Companies Prepare to Battle for IT Graduates

29/06/2016 16:18 | Updated 29 June 2016

I was given a tour of a secondary school recently by a couple of very passionate and articulate students. We were looking on behalf of my son. I asked one of the students - who was a girl - How popular is Computing for GCSE's. "Very Popular" she said "....but of course it is only boys that do it".

I sighed with disappointment. This was a realisation of the gender perceptions within Computer Science and Technology.

The growth of Technology graduate vacancies is in double digits over the last five years and the fastest growing Graduate recruitment sector is Technology. The volume of IT Undergraduates is struggling to keep up with this demand and one strong reason for this is the lack of female pupils taking up this subject at school and consequentially following up at University.

Once the autumn arrives, final year Computing Science (and similar degrees) students will have a fantastic opportunity to apply for a range of attractive IT Graduate schemes. Computer Science graduates are a hot commodity.

The range of sectors looking for Technology Graduates is broad with Tech, Banking, Financial and now Retail amongst the leaders. There is also a strong growth in tech start-ups in the UK that provide excellent Graduate opportunities and development - which is often a very different type of opportunity to the traditional Big Co Graduate Scheme.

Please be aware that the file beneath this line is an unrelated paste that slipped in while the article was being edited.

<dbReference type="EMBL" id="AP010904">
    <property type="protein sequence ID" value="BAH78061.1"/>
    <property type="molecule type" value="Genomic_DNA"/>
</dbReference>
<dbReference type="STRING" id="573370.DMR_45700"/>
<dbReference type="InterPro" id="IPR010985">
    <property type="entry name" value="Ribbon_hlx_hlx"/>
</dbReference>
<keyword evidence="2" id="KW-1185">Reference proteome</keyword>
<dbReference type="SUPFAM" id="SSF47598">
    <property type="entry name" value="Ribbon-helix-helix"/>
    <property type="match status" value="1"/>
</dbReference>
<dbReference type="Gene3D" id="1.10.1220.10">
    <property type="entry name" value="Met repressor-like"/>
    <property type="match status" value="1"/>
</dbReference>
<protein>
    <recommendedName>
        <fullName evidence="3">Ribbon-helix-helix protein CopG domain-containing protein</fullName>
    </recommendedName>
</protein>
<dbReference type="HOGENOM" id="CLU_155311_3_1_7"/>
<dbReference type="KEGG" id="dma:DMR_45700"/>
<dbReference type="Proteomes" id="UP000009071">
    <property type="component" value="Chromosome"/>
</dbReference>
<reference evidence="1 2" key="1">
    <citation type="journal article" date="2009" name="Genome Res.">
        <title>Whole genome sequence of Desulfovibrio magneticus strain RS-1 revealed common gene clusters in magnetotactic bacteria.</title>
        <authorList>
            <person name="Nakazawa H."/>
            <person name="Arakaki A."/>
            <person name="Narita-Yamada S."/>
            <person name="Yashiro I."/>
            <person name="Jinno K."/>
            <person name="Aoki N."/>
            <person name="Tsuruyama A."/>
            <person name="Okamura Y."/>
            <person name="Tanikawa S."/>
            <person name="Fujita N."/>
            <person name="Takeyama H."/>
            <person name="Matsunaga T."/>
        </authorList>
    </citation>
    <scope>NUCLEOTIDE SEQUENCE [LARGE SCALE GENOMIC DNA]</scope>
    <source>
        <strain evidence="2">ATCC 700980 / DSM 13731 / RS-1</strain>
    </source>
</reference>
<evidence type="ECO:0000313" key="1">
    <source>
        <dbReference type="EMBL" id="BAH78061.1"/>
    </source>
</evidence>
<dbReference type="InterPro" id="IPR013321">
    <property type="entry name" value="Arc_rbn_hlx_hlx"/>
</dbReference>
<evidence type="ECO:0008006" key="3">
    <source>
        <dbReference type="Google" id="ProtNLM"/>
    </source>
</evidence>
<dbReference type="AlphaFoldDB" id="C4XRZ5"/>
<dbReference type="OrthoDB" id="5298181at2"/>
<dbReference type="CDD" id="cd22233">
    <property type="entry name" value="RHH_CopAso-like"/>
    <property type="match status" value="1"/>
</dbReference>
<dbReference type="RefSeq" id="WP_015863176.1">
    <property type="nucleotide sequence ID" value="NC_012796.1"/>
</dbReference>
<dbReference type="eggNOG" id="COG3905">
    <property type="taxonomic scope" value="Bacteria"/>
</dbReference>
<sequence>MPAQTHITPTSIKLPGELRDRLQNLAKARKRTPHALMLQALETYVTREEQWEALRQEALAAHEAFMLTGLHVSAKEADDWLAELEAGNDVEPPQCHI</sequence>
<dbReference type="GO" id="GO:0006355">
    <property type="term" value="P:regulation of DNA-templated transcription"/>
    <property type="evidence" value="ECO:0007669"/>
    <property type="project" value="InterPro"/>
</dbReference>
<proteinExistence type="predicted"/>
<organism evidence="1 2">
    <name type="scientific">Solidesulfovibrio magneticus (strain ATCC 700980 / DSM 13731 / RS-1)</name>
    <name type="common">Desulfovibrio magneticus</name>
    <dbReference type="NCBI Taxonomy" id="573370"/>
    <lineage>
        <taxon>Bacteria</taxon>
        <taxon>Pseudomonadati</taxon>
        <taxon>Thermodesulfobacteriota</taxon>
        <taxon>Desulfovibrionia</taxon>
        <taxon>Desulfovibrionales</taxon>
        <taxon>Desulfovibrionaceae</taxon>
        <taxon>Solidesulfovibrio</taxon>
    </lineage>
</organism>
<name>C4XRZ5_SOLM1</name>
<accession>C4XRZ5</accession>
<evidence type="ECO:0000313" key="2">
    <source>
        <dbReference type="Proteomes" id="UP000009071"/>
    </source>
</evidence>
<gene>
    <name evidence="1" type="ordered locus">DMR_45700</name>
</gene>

The Tech Sector in the UK is worth £91 billion and forecast to grow significantly. As a country reliant on digital to generate future economic growth, we shouldn't have such a gap of supply and demand.

Therefore in 2016 the emphasis is on Graduate Employers to attract a sufficient Graduate talent pool to meet their hiring requirements. Candidate attraction methods need to be more diverse than ever including Social, Content and jobsites alongside traditional Campus Activity. Digital outreach offers such a range of opportunities to promote the employer brand which is why we have invested in Graduate sites such as

Investment from employers in quality of offering (training, development) etc is as always of vital importance - but the real key in my opinion is often the Employer Brand i.e. what it stands for, how it is perceived and how the inspiration and passion it evokes.

The macro outlook for the IT Graduate market though must focus on Government and Education initiatives to encourage more Students to take up Computing and especially female students. This is without a doubt. Without this the investment for Graduate Employers will need to be significant.

Perhaps for those companies with long term investment, there will be more Student sponsorship throughout University years to ensure that companies identify and thus 'contract' Technology Graduates earlier within their undergraduate lifecycle.

In summary though, for many of today's computer science and computing graduates, they have the opportunity to enter the workforce via a range of great Graduate Employers, competing for their signature.

Anthony Sherick is MD of Technojobs